A six-year old boy told his father he wanted to marry the little girl across the street. Being modern and well-schooled in handling children, he hid his smile behind his hand and with a serious look on his face exclaimed, “That’s a serious step,” “Have you thought it out completely?”
“Yes, his young son answered. “We can spend one week in my room and the next in her room across the street, so I can run home if I get scared of the dark.”
“How about transportation?” the father asked.
“I have my wagon, and we both have our big wheels,” the little boy answered. The boy had an answer to every question the father raised.
Finally, in exasperation, his dad asked, “What about babies? When you’re married, you’re liable to have babies, you know.”
“We’ve thought about that, too,” the little boy replied. “We’re not going to have babies. When she lays an egg, I’m going to step on it.”
This is a humorous story about an innocent little boy who exasperated his father with his carefully thought out plan for the important arenas in his life. It included:
- Where he would live
Let’s facetiously imagine this little boy at age 51/2 (six months before the conversation with his father) thinking in great detail in terms of the important areas of his life — what might that thinking look like?
- Marriage: I’d like to marry the proverbial girl next-door (someone who is approachable, sweet, wholesome, dependable and easy going. No drama.) Miraculously at age 6 he found such a girl.
- How would our relationship work? We will be able to talk with each other and come to decisions together, and we will have great relationships with our parents and in-laws, and we will live close to them and enjoy their companionships. Who wouldn’t want that!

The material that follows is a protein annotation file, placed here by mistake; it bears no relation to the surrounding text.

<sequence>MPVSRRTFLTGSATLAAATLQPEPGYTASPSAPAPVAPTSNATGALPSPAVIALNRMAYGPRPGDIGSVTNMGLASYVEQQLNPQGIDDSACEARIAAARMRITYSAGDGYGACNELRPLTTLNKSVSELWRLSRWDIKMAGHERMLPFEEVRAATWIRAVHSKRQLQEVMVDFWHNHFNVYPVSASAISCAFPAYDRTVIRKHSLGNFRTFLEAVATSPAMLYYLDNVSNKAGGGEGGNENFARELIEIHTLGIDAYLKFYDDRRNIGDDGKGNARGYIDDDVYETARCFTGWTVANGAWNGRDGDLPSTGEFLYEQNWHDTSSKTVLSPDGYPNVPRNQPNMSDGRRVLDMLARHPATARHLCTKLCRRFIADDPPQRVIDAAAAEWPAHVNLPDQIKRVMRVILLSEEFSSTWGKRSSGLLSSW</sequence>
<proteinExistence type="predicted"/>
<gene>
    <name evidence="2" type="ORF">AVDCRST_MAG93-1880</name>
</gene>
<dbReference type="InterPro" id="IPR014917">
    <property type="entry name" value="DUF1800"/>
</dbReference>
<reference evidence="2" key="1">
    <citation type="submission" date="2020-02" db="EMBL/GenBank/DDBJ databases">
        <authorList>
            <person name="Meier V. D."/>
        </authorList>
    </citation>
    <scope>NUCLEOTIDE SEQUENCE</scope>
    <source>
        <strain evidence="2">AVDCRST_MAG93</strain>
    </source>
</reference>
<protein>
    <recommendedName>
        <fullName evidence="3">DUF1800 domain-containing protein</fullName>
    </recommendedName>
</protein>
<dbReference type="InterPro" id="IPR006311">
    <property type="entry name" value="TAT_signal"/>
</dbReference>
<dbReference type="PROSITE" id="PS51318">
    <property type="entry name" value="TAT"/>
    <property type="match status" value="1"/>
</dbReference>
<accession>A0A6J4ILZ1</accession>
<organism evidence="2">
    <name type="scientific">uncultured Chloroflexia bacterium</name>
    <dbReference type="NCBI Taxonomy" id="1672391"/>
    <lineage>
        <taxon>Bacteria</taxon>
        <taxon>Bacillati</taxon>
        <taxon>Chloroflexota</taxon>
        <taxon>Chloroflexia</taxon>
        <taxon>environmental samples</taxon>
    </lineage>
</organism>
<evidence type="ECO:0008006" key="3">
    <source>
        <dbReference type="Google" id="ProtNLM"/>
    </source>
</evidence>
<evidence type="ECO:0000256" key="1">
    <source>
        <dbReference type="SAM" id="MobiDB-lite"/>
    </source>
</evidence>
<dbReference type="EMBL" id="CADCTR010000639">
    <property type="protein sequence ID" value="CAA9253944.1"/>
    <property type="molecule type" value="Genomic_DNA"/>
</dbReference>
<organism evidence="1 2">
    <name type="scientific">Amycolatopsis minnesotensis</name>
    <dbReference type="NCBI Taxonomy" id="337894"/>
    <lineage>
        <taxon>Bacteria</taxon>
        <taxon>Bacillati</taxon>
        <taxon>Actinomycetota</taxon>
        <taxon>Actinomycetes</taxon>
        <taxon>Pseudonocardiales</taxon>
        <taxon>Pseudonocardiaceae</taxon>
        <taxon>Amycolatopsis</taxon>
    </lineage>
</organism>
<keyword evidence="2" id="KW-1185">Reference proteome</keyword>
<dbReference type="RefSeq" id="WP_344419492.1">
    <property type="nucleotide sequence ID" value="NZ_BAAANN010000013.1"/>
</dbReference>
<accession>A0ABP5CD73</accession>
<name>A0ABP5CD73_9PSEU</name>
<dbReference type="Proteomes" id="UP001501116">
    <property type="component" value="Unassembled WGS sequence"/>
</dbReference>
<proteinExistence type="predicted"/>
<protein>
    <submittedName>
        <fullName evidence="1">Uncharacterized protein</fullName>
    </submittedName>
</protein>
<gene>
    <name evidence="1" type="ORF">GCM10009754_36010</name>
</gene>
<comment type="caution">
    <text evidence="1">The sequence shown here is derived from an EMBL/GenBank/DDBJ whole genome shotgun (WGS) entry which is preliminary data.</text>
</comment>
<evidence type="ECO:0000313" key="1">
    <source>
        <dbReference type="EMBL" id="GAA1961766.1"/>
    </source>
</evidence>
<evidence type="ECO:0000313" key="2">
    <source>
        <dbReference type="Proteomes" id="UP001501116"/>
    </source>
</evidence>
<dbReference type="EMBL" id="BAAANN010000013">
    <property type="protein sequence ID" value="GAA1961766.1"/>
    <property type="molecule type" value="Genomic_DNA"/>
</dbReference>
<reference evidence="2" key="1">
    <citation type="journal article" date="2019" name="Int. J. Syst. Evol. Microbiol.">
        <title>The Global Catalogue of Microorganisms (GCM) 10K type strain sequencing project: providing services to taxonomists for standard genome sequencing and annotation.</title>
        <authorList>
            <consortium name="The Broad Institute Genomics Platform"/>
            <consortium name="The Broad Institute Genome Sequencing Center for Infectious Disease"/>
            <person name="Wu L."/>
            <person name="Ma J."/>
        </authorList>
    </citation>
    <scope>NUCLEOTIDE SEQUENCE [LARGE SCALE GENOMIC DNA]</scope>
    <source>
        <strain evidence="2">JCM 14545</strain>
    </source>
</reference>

- Affordable housing: We would find the perfect place in a great neighborhood, close to our family which would provide emotional security for each of us. I could go for that.
- Transportation: Being young and on an allowance we already own inexpensive yet perfect transportation that would cover our immediate needs. No debt -- two possible tight-wads.
- Children: Not going to have any.
As you look at the detail of the goals or vision or future orientation, the character of the person is revealed.
Would criminal behavior fit in this picture?
How about drug use?
When kids get to be a certain age they desire to be their own person, out from under parental authority, they don’t want to obey other people’s rules. So we transition them to goal setting. The key for successful goal setting is to continually push people to activate their imagination.
Oh, you’d like to be married someday. What would that look like? What would your spouse look like? How would he/she behave? Describe the relationship – would it be hierarchical with you making all the decisions or would you be coequals.? What character traits would you have to have to attract such person?
Oh, you want to go to college. What type of college -- local, away, Ivy League. What kind of SAT would you have to have to get in to the college of your choice? How are you preparing for being successful at this school? How will you go about making rules with your roommate in your dorm room concerning distractions like drug usage or having significant others spend the night?
Successful people use well defined goals to give them a big picture vision for their life. The clearer the vision is, the fewer options they have and the easier it is for them to make good decisions. In my Goal Setting Unit, Goals or Good Intentions, I provide an opportunity for students to activate their imagination. Students are asked to think of the big picture for their life in terms of education, career, family, children, future mate, and finances. My purpose is for them to imagine what or could be for their life in high definition (as in HDTV).